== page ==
Pneumococcal disease is a name for any infection caused by bacteria called Streptococcus pneumoniae, or pneumococcus. Pneumococcal infections can range from ear and sinus infections to pneumonia and bloodstream infections. There are vaccines to help prevent pneumococcal disease.
South Africa is currently affected by the global pandemic of COVID-19, a predominantly respiratory disease caused by the Severe Acute Respiratory Syndrome Coronavirus 2 (SARS-CoV-2). COVID-19 appears to cause more severe disease and deaths in elderly persons and those living with underlying chronic illnesses.(1) We aim to address whether or not pneumococcal conjugate vaccine has a role in reducing morbidity and mortality in the South African context.
The reported morbidity and mortality from COVID-19 is predominantly due to development of a primary viral pneumonia in persons unable to suppress the replication of the virus.(2) This usually occurs 7 to 10 days into the illness, often resulting in Acute Respiratory Distress Syndrome. Persons most at risk of developing severe COVID-19 are those with underlying diabetes, chronic lung disease, coronary artery disease, any form of immune suppression or those >65 years of age.(3)(1)(4)(5)
Unlike influenza, there is little evidence to support secondary bacterial infection as a major cause of morbidity or mortality following SARS or Middle Eastern Respiratory Syndrome (MERS) disease (two corona viruses closely related to SARS-CoV-2).(6) However, as time progresses there may be more case reports of pneumococcal pneumonia following COVID-19 disease in the China and Europe. Recommendations in China for COVID-19 patients who were deteriorating were to give broad-spectrum antibiotics early to prevent secondary infection.(7) To date, no evidence has been forthcoming of SARS-CoV-2 and pneumococcal co-infection.
Streptococcus pneumonia is a common cause of bacterial pneumonia and bacteraemia amongst all populations, especially amongst HIV-infected persons, those with chronic conditions and the elderly.(8)(9) In South Africa in 2018, 70% of patients with invasive pneumococcal disease (IPD) were HIV-coinfected, and in addition, 45% of IPD patients had a chronic condition known to put them at high risk of pneumococcal disease.(10) In-hospital mortality from IPD was 26%, increasing with increased age. Serotypes 8, 3, 19A, 12F, 4 and 19F are the top 6 serotypes causing pneumococcal disease in persons >5 years, and four (3, 19A, 4 and 19F) of these six serotypes are included in the 13-valent pneumococcal conjugate vaccine (PCV13).(10)
Pneumococcal conjugate vaccine (PCV) is a vaccine that targets specific serotypes of the bacteria, Streptococcus pneumonia. There is no protection offered against viral pathogens such as, SARS-CoV-2 or influenza. PCV13 is currently offered in the South African Extended Programme of Immunisation (EPI) to infants at 6 weeks, 14 weeks and 9 months. PCV13 is licenced for use in young children and adults >18 years.(11)
In 2017, the South African guidelines for management of community acquired pneumonia recommended PCV13 use in all adults > 50 years.(12) In turn, adults >65 years who are pneumococcal vaccine naïve should receive PCV13 followed by pneumococcal polysaccharide vaccine (PPV23) one year later. In addition, younger adults (>18 years) with underlying chronic conditions or immunocompromising conditions (including HIV) should receive PCV13 followed 2 months later by PPV23.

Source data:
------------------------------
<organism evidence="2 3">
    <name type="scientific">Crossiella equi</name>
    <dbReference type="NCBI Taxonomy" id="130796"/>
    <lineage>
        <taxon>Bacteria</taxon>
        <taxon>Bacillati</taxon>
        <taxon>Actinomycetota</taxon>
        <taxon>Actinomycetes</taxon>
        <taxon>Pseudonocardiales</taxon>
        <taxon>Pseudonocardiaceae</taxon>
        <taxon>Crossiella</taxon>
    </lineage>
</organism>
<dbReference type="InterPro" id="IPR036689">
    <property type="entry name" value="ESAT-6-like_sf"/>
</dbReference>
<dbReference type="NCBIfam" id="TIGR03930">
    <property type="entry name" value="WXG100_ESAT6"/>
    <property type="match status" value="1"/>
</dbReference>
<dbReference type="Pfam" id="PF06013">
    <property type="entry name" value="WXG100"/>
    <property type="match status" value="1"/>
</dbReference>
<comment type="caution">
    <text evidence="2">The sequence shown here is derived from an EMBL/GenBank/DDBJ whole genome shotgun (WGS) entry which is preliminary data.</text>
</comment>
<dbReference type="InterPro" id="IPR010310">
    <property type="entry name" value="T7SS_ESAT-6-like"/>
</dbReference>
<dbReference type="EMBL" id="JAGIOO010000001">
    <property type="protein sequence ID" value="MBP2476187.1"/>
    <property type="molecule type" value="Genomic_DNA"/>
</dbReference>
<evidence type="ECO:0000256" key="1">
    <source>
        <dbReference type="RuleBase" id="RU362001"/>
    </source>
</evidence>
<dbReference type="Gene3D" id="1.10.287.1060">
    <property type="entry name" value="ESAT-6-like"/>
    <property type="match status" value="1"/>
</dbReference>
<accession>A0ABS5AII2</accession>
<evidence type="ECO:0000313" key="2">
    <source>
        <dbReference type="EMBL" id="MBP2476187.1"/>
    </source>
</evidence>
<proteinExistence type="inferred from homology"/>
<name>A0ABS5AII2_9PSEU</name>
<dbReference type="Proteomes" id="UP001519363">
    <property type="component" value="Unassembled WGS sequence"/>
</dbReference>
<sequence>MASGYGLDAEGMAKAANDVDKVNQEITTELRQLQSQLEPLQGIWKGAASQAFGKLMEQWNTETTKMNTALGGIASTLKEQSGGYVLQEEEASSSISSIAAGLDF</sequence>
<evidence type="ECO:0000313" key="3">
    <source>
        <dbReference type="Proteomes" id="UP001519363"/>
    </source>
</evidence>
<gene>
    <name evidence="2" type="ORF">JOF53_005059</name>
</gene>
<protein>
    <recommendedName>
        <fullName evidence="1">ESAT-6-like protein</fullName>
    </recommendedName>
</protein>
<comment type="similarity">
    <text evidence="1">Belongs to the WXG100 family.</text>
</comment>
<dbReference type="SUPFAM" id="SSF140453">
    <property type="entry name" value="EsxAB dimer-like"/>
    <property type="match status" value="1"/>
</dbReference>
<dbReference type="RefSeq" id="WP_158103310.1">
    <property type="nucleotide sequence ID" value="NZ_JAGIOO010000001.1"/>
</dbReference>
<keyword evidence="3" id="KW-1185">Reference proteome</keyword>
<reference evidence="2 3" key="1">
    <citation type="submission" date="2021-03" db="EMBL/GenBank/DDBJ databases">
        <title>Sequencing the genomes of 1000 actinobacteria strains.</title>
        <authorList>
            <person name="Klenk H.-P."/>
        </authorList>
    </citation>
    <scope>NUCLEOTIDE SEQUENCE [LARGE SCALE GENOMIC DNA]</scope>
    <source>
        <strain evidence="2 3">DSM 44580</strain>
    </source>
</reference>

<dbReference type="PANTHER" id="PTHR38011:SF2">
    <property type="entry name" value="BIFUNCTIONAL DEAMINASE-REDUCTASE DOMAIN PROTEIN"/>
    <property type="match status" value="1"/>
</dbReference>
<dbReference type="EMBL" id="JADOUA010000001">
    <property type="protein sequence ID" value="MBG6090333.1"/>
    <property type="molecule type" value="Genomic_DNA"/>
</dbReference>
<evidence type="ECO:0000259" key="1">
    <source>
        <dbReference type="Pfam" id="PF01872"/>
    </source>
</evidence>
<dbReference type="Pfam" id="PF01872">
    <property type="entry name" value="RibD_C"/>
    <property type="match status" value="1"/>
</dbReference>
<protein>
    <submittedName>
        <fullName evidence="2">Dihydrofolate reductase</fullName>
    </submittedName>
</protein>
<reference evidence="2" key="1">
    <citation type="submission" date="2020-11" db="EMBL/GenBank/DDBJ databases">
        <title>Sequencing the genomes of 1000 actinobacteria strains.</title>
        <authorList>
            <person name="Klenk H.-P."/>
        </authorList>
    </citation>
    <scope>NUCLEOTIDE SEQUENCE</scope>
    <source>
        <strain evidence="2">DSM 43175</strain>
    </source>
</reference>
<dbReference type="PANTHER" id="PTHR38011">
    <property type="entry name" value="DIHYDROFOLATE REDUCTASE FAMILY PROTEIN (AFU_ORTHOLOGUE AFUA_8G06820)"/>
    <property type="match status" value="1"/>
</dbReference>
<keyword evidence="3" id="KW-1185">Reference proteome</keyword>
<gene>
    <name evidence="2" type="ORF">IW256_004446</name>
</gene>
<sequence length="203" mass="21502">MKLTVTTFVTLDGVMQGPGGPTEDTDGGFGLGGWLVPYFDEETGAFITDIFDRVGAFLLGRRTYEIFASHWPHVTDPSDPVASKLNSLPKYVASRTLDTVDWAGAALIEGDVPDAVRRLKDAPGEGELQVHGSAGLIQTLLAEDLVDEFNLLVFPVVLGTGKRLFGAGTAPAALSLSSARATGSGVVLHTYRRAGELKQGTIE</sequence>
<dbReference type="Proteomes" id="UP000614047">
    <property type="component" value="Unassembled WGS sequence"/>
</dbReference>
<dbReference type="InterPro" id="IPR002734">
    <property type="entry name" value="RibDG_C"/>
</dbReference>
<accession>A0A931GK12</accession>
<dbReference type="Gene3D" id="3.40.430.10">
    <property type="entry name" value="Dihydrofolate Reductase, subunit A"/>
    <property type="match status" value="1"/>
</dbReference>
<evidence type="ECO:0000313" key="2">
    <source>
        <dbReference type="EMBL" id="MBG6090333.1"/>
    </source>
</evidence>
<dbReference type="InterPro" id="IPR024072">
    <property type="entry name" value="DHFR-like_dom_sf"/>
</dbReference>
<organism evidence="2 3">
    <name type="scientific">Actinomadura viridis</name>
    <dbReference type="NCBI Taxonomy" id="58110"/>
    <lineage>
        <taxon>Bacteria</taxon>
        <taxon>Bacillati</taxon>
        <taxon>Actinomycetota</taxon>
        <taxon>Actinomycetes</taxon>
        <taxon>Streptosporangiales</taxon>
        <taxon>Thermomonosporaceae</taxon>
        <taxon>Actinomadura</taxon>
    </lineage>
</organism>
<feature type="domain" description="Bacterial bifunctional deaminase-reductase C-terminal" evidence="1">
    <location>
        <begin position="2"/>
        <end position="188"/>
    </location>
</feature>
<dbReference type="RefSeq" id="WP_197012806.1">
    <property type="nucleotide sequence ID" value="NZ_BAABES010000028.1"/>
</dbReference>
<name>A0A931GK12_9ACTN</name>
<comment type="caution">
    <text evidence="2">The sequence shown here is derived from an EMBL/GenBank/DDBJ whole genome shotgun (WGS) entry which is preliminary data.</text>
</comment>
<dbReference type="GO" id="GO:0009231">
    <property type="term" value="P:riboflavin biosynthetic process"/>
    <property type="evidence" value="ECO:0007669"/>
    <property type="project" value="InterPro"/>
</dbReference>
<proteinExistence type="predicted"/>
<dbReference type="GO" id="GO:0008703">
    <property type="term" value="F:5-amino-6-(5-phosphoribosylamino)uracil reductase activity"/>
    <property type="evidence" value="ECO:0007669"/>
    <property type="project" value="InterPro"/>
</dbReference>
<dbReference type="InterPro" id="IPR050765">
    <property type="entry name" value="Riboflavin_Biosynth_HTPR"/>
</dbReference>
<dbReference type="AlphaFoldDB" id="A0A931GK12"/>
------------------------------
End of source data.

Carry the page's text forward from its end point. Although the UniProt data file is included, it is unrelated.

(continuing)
Despite the unknown interaction of pneumococcal disease and COVID-19, SARS-CoV-2 has emerged in South Africa at the beginning of autumn and will most likely be circulating widely in our country through the winter/spring season and beyond. In South Africa, we are still awaiting the onset of the annual Southern Hemisphere influenza season which usually begins in late April to May, and in addition the Respiratory Syncytial Virus (RSV) seasonal peak has not yet occurred. Therefore, any intervention to lower the risk of becoming infected with any respiratory disease at this time may be of benefit. Secondary bacterial infections with pneumococcus commonly follow influenza disease and use of influenza vaccine and PCV13 may reduce this burden in the elderly and those with underlying illnesses.(13)
Lowering the risk of acquiring a respiratory infection, will allow for less visits to clinics and less hospital admissions, thus decreasing the burden on the health infrastructure at this time and lowering ones’ exposure to acquiring COVID-19 in the hospitals/clinics.
Although PCV13 does not protect against COVID-19 mild or severe disease or COVID-19 pneumonia, it is targeted at a substantial portion of currently circulating adult pneumococcal serotypes, and thus could play a role in prevention of a portion of secondary pneumococcal pneumonia infections in those with underlying conditions and the elderly.(14)
There is no benefit of giving PCV13 to prevent hospitalisations due to COVID-19, however it may prevent secondary bacterial infections due to any of the viruses circulating this winter season. In line with WHO recommendations, PCV13 should be considered in those at high risk of developing pneumococcal disease or severe COVID-19, to prevent bacterial pneumonia, hospital admissions and comorbidities associated with severe disease.(15) PCV13 can be given concomitantly with the influenza vaccine. In high risk persons who are <65 years, consider giving PCV13 followed by PPV23 after 2 months to extend the range of serotype cover.